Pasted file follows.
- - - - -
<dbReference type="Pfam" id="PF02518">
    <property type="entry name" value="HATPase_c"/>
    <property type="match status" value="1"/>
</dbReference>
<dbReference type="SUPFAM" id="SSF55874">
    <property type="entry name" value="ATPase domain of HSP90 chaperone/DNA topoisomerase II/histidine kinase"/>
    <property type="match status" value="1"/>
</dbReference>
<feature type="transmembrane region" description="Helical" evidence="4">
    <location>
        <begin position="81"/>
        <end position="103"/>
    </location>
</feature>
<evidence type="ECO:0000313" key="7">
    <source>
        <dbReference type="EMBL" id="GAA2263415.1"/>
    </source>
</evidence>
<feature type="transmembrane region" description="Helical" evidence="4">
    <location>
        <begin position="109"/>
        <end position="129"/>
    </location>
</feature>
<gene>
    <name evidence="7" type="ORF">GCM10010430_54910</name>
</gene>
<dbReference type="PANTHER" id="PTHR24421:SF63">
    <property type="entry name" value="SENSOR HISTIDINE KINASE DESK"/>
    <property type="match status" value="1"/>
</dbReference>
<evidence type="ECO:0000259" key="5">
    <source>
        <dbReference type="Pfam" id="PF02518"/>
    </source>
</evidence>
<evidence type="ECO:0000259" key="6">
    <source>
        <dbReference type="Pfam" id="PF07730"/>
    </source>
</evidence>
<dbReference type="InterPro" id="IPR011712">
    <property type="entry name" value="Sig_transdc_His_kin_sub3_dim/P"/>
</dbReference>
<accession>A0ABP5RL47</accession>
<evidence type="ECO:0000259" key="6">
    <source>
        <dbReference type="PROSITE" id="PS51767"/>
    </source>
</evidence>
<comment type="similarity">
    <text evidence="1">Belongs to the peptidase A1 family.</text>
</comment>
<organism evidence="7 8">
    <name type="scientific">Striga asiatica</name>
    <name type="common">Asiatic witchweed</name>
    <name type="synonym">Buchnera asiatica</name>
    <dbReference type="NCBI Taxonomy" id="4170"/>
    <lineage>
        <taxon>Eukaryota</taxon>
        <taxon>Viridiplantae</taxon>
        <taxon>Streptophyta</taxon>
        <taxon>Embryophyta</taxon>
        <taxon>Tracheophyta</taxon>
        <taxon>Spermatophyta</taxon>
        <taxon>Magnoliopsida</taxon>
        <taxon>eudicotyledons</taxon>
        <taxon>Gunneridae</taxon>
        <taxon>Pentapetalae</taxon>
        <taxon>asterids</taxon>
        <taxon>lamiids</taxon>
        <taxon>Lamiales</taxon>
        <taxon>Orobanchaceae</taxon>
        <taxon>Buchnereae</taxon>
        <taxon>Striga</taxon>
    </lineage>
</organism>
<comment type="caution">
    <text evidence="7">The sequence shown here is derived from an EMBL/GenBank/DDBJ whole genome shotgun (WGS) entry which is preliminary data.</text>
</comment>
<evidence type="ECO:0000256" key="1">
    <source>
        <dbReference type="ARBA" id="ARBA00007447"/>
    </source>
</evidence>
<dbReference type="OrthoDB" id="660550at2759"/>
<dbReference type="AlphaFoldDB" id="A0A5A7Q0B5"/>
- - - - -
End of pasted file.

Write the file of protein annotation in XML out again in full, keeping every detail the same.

<dbReference type="Pfam" id="PF02518">
    <property type="entry name" value="HATPase_c"/>
    <property type="match status" value="1"/>
</dbReference>
<dbReference type="SUPFAM" id="SSF55874">
    <property type="entry name" value="ATPase domain of HSP90 chaperone/DNA topoisomerase II/histidine kinase"/>
    <property type="match status" value="1"/>
</dbReference>
<feature type="transmembrane region" description="Helical" evidence="4">
    <location>
        <begin position="81"/>
        <end position="103"/>
    </location>
</feature>
<evidence type="ECO:0000313" key="7">
    <source>
        <dbReference type="EMBL" id="GAA2263415.1"/>
    </source>
</evidence>
<feature type="transmembrane region" description="Helical" evidence="4">
    <location>
        <begin position="109"/>
        <end position="129"/>
    </location>
</feature>
<gene>
    <name evidence="7" type="ORF">GCM10010430_54910</name>
</gene>
<dbReference type="PANTHER" id="PTHR24421:SF63">
    <property type="entry name" value="SENSOR HISTIDINE KINASE DESK"/>
    <property type="match status" value="1"/>
</dbReference>
<evidence type="ECO:0000259" key="5">
    <source>
        <dbReference type="Pfam" id="PF02518"/>
    </source>
</evidence>
<evidence type="ECO:0000259" key="6">
    <source>
        <dbReference type="Pfam" id="PF07730"/>
    </source>
</evidence>
<dbReference type="InterPro" id="IPR011712">
    <property type="entry name" value="Sig_transdc_His_kin_sub3_dim/P"/>
</dbReference>
<accession>A0ABP5RL47</accession>
<evidence type="ECO:0000259" key="6">
    <source>
        <dbReference type="PROSITE" id="PS51767"/>
    </source>
</evidence>
<comment type="similarity">
    <text evidence="1">Belongs to the peptidase A1 family.</text>
</comment>
<organism evidence="7 8">
    <name type="scientific">Striga asiatica</name>
    <name type="common">Asiatic witchweed</name>
    <name type="synonym">Buchnera asiatica</name>
    <dbReference type="NCBI Taxonomy" id="4170"/>
    <lineage>
        <taxon>Eukaryota</taxon>
        <taxon>Viridiplantae</taxon>
        <taxon>Streptophyta</taxon>
        <taxon>Embryophyta</taxon>
        <taxon>Tracheophyta</taxon>
        <taxon>Spermatophyta</taxon>
        <taxon>Magnoliopsida</taxon>
        <taxon>eudicotyledons</taxon>
        <taxon>Gunneridae</taxon>
        <taxon>Pentapetalae</taxon>
        <taxon>asterids</taxon>
        <taxon>lamiids</taxon>
        <taxon>Lamiales</taxon>
        <taxon>Orobanchaceae</taxon>
        <taxon>Buchnereae</taxon>
        <taxon>Striga</taxon>
    </lineage>
</organism>
<comment type="caution">
    <text evidence="7">The sequence shown here is derived from an EMBL/GenBank/DDBJ whole genome shotgun (WGS) entry which is preliminary data.</text>
</comment>
<evidence type="ECO:0000256" key="1">
    <source>
        <dbReference type="ARBA" id="ARBA00007447"/>
    </source>
</evidence>
<dbReference type="OrthoDB" id="660550at2759"/>
<dbReference type="AlphaFoldDB" id="A0A5A7Q0B5"/>